Discipline Your Teenager

Edited by Debbie, Charmed, Lynn, Eng and 3 others

The family rule is that cellphones are to be off by 11:00 p.m., but twice in the past week you caught your son texting well after midnight. Your daughter has a curfew and it is 10:00 p.m., but last night for the second time, he came home after 11:00. Don't despair. What appears to be insubordinate behavior might, be something far more benign.

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Teenagers Flouting Rules

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  1. 1
    Unclear Boundaries.
    There are teenagers who will ignore rules to see what they can get away with. For instance, when a parent specifically tells a teenager something they shouldn't do and there would be a consequence if they did do it, the teenager might be testing the boundaries to see if you will keep your word. Does this mean that your teenager is a hardened rebel? Probably not. Teenagers may be lax about obeying the rules when parents are not consistent in disciplining, or when the boundaries have not been clearly defined.
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  2. 2
    There are parents who try to control their teenager with a big list of rules. When the teenager doesn't listen, the parent gets angry and makes even more rules. This just makes matters worse. The more that you try to gain control, the more your teenager won't listen. The right kind of discipline can help. It is different from punishing them, which means to make someone suffer. Discipline means "to teach". So how can you teach your teenager to listen to your rules?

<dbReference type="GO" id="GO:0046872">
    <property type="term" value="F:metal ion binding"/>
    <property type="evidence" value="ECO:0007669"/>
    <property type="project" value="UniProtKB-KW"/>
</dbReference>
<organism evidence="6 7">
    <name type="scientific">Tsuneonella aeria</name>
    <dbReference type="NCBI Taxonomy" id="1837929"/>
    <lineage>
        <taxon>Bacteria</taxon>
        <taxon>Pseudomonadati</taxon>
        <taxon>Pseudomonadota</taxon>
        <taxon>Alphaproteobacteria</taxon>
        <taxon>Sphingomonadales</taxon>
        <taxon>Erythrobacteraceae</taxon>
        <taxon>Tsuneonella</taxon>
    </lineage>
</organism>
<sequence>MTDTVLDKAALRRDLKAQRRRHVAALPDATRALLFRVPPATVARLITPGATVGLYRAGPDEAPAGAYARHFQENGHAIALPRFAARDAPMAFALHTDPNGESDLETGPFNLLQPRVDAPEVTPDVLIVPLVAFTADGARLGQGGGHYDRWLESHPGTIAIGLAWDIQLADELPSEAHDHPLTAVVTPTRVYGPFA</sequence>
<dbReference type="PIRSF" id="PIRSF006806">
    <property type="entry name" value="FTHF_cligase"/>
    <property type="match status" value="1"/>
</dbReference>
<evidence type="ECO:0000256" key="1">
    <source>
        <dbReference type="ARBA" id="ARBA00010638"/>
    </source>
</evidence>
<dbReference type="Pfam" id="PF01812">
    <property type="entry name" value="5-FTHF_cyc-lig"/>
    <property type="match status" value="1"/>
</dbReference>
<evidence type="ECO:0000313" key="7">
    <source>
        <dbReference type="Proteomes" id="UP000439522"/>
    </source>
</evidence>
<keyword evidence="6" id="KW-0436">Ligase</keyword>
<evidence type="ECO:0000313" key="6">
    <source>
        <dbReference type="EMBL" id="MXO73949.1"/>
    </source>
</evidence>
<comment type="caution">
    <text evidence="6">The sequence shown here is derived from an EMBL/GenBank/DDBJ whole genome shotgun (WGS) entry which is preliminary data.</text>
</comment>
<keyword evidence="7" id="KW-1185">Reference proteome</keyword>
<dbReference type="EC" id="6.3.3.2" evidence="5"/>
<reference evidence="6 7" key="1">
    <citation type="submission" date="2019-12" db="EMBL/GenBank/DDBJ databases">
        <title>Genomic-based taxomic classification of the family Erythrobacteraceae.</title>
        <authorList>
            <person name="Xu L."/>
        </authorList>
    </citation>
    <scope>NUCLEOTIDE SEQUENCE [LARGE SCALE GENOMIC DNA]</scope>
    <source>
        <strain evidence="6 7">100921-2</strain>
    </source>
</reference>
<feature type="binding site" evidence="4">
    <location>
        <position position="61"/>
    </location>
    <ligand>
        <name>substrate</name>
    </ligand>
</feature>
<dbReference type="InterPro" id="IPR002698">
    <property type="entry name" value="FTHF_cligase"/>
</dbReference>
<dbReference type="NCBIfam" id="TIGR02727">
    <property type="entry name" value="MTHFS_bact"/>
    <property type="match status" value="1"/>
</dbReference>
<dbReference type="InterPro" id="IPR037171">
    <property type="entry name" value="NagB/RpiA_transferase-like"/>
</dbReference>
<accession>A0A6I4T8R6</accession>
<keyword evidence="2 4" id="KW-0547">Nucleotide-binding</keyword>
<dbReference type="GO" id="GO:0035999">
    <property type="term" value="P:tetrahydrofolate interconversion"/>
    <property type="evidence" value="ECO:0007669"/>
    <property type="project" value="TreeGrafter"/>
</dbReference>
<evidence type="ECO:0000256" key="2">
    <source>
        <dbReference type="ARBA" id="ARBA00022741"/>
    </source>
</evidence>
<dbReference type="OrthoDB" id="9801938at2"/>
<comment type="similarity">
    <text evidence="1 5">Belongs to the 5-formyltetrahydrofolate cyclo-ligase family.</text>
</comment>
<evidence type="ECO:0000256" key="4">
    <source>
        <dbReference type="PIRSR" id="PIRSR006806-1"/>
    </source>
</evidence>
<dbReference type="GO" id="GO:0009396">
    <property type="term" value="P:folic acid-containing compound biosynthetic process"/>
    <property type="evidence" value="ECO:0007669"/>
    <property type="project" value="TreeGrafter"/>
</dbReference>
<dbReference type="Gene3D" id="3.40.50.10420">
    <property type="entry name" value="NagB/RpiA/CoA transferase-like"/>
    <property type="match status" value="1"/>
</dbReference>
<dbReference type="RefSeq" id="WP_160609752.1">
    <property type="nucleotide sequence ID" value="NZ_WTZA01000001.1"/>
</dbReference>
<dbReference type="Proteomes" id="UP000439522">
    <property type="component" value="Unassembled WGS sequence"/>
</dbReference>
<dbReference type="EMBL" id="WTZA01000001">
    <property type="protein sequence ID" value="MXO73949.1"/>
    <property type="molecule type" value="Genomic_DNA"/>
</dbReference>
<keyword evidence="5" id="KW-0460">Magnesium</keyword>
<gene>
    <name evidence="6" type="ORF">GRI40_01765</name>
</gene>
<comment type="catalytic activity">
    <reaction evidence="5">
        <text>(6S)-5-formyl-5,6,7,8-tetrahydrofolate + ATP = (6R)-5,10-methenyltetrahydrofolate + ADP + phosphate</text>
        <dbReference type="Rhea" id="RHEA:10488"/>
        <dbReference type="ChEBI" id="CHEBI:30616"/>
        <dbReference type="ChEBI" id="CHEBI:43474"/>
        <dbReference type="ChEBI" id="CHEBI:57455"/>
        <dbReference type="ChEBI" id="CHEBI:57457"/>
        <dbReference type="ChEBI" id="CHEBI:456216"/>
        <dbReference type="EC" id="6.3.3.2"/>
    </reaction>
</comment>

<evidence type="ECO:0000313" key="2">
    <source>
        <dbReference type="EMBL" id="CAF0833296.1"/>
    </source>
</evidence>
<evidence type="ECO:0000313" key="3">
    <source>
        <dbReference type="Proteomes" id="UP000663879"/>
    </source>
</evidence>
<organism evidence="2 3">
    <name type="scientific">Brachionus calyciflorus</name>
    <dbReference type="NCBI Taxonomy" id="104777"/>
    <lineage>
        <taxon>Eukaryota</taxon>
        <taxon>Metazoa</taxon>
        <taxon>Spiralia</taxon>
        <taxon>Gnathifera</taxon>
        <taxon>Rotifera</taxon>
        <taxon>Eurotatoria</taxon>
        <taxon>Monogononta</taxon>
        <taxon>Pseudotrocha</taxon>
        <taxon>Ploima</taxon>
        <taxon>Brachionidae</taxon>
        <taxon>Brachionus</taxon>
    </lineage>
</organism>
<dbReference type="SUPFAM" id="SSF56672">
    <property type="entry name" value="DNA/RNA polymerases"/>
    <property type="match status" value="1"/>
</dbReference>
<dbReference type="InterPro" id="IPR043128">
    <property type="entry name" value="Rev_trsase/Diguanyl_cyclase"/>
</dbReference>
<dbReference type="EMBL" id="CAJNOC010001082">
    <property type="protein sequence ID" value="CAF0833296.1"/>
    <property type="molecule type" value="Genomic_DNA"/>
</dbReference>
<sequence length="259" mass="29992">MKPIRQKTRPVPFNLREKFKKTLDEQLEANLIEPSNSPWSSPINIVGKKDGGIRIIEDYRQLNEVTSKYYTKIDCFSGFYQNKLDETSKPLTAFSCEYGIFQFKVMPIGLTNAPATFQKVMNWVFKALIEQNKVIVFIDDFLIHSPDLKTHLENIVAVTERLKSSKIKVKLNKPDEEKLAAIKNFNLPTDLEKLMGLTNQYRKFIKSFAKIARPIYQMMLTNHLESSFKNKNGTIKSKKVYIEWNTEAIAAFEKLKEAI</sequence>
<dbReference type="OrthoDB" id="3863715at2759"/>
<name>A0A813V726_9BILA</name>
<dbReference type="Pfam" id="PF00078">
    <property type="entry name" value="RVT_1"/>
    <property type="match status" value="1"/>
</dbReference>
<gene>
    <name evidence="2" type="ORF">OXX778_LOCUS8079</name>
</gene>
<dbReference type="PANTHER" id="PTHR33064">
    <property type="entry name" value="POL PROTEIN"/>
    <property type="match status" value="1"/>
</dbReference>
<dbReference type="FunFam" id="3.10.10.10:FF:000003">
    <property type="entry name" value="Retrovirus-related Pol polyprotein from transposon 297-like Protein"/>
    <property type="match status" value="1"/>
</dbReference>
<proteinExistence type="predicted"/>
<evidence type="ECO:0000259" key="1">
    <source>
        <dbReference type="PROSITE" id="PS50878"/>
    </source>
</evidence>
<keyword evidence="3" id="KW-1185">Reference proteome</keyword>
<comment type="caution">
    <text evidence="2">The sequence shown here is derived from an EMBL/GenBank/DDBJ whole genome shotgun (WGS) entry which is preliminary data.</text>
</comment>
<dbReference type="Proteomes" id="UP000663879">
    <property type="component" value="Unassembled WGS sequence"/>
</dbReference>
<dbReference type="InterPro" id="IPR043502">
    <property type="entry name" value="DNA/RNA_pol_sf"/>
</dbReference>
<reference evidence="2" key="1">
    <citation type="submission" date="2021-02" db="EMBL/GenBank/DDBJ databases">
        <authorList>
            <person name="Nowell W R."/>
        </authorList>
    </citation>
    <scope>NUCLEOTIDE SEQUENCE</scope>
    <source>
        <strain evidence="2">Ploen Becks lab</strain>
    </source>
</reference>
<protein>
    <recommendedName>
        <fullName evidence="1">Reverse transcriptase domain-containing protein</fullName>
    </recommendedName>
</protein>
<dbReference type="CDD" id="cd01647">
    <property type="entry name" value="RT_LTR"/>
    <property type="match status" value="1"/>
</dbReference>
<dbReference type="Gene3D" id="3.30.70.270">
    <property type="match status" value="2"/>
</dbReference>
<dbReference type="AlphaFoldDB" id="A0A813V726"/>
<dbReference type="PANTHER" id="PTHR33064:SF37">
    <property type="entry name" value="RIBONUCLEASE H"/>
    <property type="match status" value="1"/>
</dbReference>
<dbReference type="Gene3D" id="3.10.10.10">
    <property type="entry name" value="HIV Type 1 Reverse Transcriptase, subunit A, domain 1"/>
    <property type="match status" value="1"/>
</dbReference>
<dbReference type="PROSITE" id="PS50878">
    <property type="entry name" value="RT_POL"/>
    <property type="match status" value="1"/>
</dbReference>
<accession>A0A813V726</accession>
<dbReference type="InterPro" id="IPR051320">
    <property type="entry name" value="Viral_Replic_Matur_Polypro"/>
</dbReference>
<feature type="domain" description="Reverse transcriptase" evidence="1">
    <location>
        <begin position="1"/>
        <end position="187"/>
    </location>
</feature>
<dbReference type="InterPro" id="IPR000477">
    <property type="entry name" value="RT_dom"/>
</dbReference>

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  3. 3
    Not Being Flexible.
    When your child disagrees with a rule you have established, it does not mean they are being defiant or going against it. It could be the rule you are imposing is unreasonable, or too strict. Instead of telling them that you are sticking by it and they need to obey it, why not try to listen to what they have to say, and if it seems to be reasonable, why not make some adjustment?
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  1. 1
    Be Clear.
    Teenagers need to know exactly what is expected of them and what the consequence for not obeying will be. *Suggestion: Make a list of your house rules. Than check them and decide if you made too many or not enough. Are there some that are no longer needed? In the responsibility that my teenager has shown, should I make adjustments?
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  2. 2
    Be Consistent.
    Teenagers might become confused if you set a rule last week and then were left off the hook, but then face restrictions the following week. *Suggestion: Try to make the consequence more appropriate to the "crime" For example, if your teenager doesn't follow the curfew, make an earlier curfew the next time.
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  3. 3
    Be Reasonable.
    Be a flexible parent by allowing your teenager to earn a little leeway by consistently staying within the rules. *Suggestion: Sit down with your teenager and talk over the rules. You could even have him think of a consequence for not obeying the rules. They are more likely to obey the rules if they have a share in making them.
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  4. 4
    Build Character.
    It's important to not teach your child to obey, but rather to help them develop a a sense of right and wrong.
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Article Info

Categories : Teens

Recent edits by: vc, Anonymous, Eng

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